I'm very familiar with religious cults, from a professional perspective (as a former pastor and chaplain) and from counseling those trapped in them, trying to help them break free. I've seen signs of cult-like behavior on the extremes of the American political spectrum, but I've never consciously equated the two fields. Now the Federalist makes the resemblance clear.
Consider for a moment today’s culture, which is saturated with the constant agitation of political correctness. It rarely allows for any real discussion or debate without automatic vilification of those deemed politically incorrect. Sadly, this is especially true in the very place where there is a tradition of people expecting to engage in real debate: the college campus.
We can’t deny that political correctness has a lot of disruptive effects on discourse, such as inducing self-censorship that can cause us to feel socially and mentally isolated; manipulation of our basic fear of ostracism through the threat of smears; promotion of mob rule; and an authoritarian nature that promotes the power elites who use it.
Wait, those features are all rather cult-like, no? This acceptance of the anti-thought nature of political correctness is pretty much everywhere: 95 percent of the mass media promote it, 95 percent of celebrity culture promotes it, and obviously, on college campuses, the academics are 95 percent in compliance with political correctness.
You can’t deny that cult-like tribunals against “wrongthink” are pretty much everywhere––in the media, in celebrity culture, in our legislatures, among judges, in human resource departments all over the corporate world, and most obviously, on college campuses, where youth are scared to death of being ostracized for expressing a politically incorrect thought.
Consider also how many Americans mindlessly parrot the perceived popular opinion along with its empty talking points that are never up for debate. In fact, there’s very little debate happening today. When real debate happens, it gets shouted down or pushed into a corner of the internet dubbed the “intellectual dark web.” Increasingly, our minds seem to be operating in a dangerous state of isolation, especially with increasing censorship and control over our conversations by mass media and tech titans. How is such constant censorship not cult-like?
What should most shock us is how often Americans seem to increasingly mimic many of the behaviors of cult recruits: self-censorship, peer-modeled behaviors, emotions ruling their sense of reason, obedience to the mob, and adulation of politically correct idols and celebrities ... Just as cultists check their brains at the door, too many Americans have likewise ceded their right to free speech on the thin promise of freedom from ostracism. That is a bad and dangerous deal that never ends well.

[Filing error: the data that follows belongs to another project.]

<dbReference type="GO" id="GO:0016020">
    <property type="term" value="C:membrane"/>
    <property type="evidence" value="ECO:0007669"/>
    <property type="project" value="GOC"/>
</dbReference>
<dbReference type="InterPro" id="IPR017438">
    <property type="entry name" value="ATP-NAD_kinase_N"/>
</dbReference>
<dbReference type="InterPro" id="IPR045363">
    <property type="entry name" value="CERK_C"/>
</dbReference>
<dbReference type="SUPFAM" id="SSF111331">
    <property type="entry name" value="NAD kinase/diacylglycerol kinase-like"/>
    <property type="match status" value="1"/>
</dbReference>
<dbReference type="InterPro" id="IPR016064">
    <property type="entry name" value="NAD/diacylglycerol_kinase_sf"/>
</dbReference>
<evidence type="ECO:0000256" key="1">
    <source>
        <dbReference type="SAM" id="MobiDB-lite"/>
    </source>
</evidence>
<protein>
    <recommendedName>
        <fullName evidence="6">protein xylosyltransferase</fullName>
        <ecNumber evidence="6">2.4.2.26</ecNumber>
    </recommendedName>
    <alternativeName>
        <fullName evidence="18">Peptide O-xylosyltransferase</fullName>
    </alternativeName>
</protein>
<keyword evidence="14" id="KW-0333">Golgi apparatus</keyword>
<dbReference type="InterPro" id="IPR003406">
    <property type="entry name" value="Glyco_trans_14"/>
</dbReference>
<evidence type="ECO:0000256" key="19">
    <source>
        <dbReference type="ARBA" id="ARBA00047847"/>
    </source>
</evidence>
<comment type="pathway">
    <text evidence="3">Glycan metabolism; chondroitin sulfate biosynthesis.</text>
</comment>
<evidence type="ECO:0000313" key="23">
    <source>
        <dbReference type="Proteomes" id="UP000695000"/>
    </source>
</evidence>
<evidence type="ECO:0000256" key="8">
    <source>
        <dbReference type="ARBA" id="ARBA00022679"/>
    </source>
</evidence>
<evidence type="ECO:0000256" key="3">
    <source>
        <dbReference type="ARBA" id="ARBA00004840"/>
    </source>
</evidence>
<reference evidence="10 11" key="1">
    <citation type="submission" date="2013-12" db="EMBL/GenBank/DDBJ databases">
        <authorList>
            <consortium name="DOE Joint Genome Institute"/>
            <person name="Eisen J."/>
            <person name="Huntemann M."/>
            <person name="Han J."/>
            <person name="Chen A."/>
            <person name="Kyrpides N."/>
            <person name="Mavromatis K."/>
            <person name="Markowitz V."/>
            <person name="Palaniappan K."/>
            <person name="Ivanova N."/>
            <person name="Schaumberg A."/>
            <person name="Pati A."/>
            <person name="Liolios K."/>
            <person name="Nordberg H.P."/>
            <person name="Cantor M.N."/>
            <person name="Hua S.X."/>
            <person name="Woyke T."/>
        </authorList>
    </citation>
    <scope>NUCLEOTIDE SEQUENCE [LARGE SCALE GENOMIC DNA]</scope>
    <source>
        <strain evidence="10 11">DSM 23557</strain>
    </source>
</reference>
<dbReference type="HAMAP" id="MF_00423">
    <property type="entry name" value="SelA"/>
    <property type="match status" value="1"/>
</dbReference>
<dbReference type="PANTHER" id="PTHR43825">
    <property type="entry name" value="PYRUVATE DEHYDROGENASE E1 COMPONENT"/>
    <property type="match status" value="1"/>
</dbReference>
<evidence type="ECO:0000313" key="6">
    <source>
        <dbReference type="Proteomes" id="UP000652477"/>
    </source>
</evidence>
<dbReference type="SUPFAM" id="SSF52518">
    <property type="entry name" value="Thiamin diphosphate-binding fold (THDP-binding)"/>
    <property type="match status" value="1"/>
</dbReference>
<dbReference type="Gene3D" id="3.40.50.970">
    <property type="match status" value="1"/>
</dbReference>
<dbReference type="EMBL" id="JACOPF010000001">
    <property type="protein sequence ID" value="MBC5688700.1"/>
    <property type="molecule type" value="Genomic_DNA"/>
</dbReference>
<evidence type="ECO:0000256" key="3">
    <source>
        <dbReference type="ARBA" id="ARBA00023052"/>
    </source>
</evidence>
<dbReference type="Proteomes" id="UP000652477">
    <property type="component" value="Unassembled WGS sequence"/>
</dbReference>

There's more at the link. Highly recommended reading.
I'd like to emphasize that such behavior is not confined to one side of the political aisle. I've seen it - and remarked on it in these pages - on both sides from time to time. I'm always cynically amused by the reactions of some people, who criticize me for daring to call out their side when obviously the problem is entirely and solely on the other side. Either I'm being a goody-two-shoes liberal, or an alt-right supremacist of one kind or another, or whatever. Sorry, but I'm just pointing out the reality of the situation. All of us can behave like cultists over our pet hobby-horses, given a chance . . . and many of us do.
I had the same problem as a pastor. There are fundamentalists who insist that to doubt God or question one's beliefs is a sign that one "isn't saved", or has weak faith. Again, I couldn't disagree more. We're human, with all the fallibility that implies. We need to question the road we're on from time to time, and re-examine where we've come from, and look at where we are now in the light of where we want to be. All too often, we don't undertake any sort of self-examination - or, at least, not an independent, careful, objective one - and so we can be led astray by those of stronger opinions who are in positions of authority or influence over us.
The same applies to blind faith in religious (or other) institutions. Blind faith is always and everywhere dangerous. Never trust anybody or any group to be faithful to the truth, and to what they're supposedly called to be. Rather, monitor their behavior, and see whether or not it comports to what it should be. As Ronald Reagan famously said, "Trust, but verify." If they don't pass the verification test, call them out, and insist that they fix the problem. If they won't . . . vote with your feet, and your wallet.
Think critically, be objective, and question almost everything. It's your life, not someone else's - so don't let them live it for you, or tell you how to live their life instead of yours. That way, you won't fall into the cultist trap.